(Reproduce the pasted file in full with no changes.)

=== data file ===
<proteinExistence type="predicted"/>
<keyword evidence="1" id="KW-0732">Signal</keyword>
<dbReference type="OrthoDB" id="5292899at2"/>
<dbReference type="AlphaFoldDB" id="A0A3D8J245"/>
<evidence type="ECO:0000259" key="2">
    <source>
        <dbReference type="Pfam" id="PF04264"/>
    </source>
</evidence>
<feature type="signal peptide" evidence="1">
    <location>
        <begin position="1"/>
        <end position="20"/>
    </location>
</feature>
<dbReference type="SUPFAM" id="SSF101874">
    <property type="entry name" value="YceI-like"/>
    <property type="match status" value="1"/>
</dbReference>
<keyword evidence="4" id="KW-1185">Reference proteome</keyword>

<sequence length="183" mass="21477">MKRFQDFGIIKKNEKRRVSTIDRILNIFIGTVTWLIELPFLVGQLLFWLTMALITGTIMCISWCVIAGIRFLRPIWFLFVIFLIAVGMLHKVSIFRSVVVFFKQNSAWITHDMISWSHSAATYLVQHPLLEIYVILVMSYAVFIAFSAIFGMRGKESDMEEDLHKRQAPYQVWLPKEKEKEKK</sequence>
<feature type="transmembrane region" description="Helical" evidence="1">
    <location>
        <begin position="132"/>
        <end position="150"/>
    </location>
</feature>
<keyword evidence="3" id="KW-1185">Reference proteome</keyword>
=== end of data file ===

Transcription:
<proteinExistence type="predicted"/>
<keyword evidence="1" id="KW-0732">Signal</keyword>
<dbReference type="OrthoDB" id="5292899at2"/>
<dbReference type="AlphaFoldDB" id="A0A3D8J245"/>
<evidence type="ECO:0000259" key="2">
    <source>
        <dbReference type="Pfam" id="PF04264"/>
    </source>
</evidence>
<feature type="signal peptide" evidence="1">
    <location>
        <begin position="1"/>
        <end position="20"/>
    </location>
</feature>
<dbReference type="SUPFAM" id="SSF101874">
    <property type="entry name" value="YceI-like"/>
    <property type="match status" value="1"/>
</dbReference>
<keyword evidence="4" id="KW-1185">Reference proteome</keyword>

<sequence length="183" mass="21477">MKRFQDFGIIKKNEKRRVSTIDRILNIFIGTVTWLIELPFLVGQLLFWLTMALITGTIMCISWCVIAGIRFLRPIWFLFVIFLIAVGMLHKVSIFRSVVVFFKQNSAWITHDMISWSHSAATYLVQHPLLEIYVILVMSYAVFIAFSAIFGMRGKESDMEEDLHKRQAPYQVWLPKEKEKEKK</sequence>
<feature type="transmembrane region" description="Helical" evidence="1">
    <location>
        <begin position="132"/>
        <end position="150"/>
    </location>
</feature>
<keyword evidence="3" id="KW-1185">Reference proteome</keyword>